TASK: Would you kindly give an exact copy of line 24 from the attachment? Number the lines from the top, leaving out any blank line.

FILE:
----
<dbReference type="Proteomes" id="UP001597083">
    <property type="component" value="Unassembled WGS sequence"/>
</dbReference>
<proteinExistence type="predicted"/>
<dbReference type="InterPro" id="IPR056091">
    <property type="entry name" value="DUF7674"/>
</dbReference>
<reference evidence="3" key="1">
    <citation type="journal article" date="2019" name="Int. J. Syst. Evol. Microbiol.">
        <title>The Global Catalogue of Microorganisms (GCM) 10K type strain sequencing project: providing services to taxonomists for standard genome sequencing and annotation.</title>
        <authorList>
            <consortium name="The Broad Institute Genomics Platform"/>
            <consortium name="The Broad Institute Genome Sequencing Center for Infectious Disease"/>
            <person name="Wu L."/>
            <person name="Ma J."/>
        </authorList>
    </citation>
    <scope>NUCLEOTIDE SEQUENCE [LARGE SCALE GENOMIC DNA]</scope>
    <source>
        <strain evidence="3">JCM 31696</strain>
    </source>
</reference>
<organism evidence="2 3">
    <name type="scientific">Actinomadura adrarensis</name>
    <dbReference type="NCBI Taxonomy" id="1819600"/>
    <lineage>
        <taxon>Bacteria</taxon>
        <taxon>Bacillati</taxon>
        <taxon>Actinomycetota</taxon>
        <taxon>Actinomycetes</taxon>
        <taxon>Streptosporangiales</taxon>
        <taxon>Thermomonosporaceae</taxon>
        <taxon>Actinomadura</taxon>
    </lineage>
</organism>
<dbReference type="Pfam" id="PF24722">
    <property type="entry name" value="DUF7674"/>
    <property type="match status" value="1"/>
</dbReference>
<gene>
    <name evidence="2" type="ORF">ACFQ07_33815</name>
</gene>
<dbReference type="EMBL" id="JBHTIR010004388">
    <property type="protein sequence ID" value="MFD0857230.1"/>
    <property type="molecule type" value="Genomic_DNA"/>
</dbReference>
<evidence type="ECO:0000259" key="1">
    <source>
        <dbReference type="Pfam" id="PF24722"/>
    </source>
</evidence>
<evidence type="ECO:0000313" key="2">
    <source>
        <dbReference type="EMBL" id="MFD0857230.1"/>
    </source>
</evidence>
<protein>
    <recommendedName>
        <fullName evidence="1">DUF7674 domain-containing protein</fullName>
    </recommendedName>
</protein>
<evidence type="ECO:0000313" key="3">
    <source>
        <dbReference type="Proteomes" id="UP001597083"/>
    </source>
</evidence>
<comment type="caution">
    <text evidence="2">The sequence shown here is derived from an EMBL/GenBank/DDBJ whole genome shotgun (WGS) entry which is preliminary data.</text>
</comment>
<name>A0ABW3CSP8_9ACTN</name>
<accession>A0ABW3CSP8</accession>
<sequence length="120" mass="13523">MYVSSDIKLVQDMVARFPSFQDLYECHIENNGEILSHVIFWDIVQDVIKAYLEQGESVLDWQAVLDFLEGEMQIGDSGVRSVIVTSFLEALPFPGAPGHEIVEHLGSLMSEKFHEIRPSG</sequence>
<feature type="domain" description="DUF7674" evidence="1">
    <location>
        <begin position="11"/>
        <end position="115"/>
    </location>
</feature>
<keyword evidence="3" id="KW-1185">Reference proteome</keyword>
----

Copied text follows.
    <name type="scientific">Actinomadura adrarensis</name>